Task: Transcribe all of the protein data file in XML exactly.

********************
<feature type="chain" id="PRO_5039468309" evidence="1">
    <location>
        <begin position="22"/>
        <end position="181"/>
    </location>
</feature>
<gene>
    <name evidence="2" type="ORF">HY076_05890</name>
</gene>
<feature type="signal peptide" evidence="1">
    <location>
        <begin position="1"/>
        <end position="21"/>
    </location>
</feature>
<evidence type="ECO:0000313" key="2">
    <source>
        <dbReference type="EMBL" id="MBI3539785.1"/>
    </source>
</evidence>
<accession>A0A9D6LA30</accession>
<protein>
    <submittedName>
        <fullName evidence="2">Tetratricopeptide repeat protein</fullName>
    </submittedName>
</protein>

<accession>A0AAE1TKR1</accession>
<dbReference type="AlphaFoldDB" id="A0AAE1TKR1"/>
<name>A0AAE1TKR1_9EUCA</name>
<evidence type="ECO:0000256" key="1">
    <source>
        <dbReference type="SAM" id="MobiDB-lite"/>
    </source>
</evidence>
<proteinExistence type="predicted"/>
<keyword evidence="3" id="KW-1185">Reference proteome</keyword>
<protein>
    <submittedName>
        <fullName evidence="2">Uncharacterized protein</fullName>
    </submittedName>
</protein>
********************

<feature type="chain" id="PRO_5039468309" evidence="1">
    <location>
        <begin position="22"/>
        <end position="181"/>
    </location>
</feature>
<gene>
    <name evidence="2" type="ORF">HY076_05890</name>
</gene>
<feature type="signal peptide" evidence="1">
    <location>
        <begin position="1"/>
        <end position="21"/>
    </location>
</feature>
<evidence type="ECO:0000313" key="2">
    <source>
        <dbReference type="EMBL" id="MBI3539785.1"/>
    </source>
</evidence>
<accession>A0A9D6LA30</accession>
<protein>
    <submittedName>
        <fullName evidence="2">Tetratricopeptide repeat protein</fullName>
    </submittedName>
</protein>

<accession>A0AAE1TKR1</accession>
<dbReference type="AlphaFoldDB" id="A0AAE1TKR1"/>
<name>A0AAE1TKR1_9EUCA</name>
<evidence type="ECO:0000256" key="1">
    <source>
        <dbReference type="SAM" id="MobiDB-lite"/>
    </source>
</evidence>
<proteinExistence type="predicted"/>
<keyword evidence="3" id="KW-1185">Reference proteome</keyword>
<protein>
    <submittedName>
        <fullName evidence="2">Uncharacterized protein</fullName>
    </submittedName>
</protein>